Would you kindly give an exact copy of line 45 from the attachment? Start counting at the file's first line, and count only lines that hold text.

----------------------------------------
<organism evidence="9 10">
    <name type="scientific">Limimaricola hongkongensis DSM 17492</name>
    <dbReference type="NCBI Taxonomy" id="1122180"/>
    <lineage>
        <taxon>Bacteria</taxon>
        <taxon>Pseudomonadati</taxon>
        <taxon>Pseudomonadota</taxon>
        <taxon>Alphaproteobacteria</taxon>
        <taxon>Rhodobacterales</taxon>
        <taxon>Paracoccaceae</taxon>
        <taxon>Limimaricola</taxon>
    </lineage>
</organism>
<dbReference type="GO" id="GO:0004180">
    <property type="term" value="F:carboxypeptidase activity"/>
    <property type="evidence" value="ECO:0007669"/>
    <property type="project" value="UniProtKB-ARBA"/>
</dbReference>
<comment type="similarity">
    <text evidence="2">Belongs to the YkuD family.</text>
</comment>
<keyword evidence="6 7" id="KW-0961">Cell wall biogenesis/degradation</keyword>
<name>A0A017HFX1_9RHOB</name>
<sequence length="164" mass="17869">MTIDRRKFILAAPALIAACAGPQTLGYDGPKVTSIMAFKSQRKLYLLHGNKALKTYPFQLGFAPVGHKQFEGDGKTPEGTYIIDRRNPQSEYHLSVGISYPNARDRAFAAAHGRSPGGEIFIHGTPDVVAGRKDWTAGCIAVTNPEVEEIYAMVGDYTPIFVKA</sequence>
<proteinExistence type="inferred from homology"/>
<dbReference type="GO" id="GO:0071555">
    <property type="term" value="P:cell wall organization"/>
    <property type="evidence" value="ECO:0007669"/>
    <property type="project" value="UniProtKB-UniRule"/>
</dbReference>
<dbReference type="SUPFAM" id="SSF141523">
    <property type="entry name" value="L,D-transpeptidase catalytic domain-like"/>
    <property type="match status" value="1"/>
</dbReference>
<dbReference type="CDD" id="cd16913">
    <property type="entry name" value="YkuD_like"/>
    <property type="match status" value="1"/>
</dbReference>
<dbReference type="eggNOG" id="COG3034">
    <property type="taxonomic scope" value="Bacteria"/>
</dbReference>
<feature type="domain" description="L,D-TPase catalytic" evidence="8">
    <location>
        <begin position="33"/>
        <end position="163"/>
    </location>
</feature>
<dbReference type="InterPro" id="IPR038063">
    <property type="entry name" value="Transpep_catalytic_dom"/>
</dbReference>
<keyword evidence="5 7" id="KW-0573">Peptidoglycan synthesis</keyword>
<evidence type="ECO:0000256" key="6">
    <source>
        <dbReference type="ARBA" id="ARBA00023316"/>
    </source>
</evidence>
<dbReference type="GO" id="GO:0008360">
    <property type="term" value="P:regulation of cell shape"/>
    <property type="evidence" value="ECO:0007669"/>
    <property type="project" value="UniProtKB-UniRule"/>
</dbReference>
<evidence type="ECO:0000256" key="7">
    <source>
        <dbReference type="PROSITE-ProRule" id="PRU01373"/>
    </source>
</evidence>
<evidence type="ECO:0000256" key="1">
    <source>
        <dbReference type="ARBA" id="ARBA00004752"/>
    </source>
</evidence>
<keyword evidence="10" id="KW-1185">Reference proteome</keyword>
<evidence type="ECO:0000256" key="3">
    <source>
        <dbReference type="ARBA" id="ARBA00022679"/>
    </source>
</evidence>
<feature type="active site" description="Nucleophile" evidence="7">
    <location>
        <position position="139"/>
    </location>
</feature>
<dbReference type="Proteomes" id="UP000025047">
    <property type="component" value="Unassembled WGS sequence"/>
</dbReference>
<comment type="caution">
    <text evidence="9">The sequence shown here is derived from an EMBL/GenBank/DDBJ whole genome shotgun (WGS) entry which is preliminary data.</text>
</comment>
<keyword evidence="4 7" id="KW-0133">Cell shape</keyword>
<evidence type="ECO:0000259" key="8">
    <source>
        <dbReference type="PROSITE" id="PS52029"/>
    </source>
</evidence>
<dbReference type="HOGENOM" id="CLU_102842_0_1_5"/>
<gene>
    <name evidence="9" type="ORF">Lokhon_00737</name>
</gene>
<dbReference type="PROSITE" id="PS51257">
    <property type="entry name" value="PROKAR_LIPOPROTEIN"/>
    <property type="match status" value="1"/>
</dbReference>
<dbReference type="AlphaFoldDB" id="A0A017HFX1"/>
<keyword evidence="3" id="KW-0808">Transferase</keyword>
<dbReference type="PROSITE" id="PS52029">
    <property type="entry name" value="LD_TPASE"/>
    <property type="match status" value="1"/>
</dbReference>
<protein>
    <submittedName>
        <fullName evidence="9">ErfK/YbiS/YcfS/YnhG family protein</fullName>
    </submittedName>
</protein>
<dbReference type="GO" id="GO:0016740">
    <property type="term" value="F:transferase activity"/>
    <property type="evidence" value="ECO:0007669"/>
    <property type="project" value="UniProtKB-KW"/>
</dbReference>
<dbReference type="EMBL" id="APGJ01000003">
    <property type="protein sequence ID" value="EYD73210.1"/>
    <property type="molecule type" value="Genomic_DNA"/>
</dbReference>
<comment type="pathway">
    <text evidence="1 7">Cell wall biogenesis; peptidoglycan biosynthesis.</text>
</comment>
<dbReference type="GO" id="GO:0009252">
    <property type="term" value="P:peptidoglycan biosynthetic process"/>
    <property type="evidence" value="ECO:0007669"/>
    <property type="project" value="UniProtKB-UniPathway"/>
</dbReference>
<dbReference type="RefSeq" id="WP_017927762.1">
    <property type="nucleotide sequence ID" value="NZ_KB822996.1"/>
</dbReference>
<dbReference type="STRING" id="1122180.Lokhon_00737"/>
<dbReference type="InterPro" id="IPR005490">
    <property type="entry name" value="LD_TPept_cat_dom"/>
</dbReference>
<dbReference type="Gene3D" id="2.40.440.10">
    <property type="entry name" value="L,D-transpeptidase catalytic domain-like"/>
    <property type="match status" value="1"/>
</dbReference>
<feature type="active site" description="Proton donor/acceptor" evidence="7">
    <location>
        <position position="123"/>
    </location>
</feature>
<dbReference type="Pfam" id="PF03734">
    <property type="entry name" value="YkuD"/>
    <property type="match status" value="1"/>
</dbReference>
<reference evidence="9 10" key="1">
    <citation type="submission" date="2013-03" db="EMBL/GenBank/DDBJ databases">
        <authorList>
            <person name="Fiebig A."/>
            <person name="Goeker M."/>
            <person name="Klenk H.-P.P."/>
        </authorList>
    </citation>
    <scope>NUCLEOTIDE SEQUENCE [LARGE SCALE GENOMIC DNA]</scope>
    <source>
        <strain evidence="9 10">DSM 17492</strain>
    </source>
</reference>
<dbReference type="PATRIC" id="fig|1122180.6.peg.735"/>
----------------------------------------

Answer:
        <end position="163"/>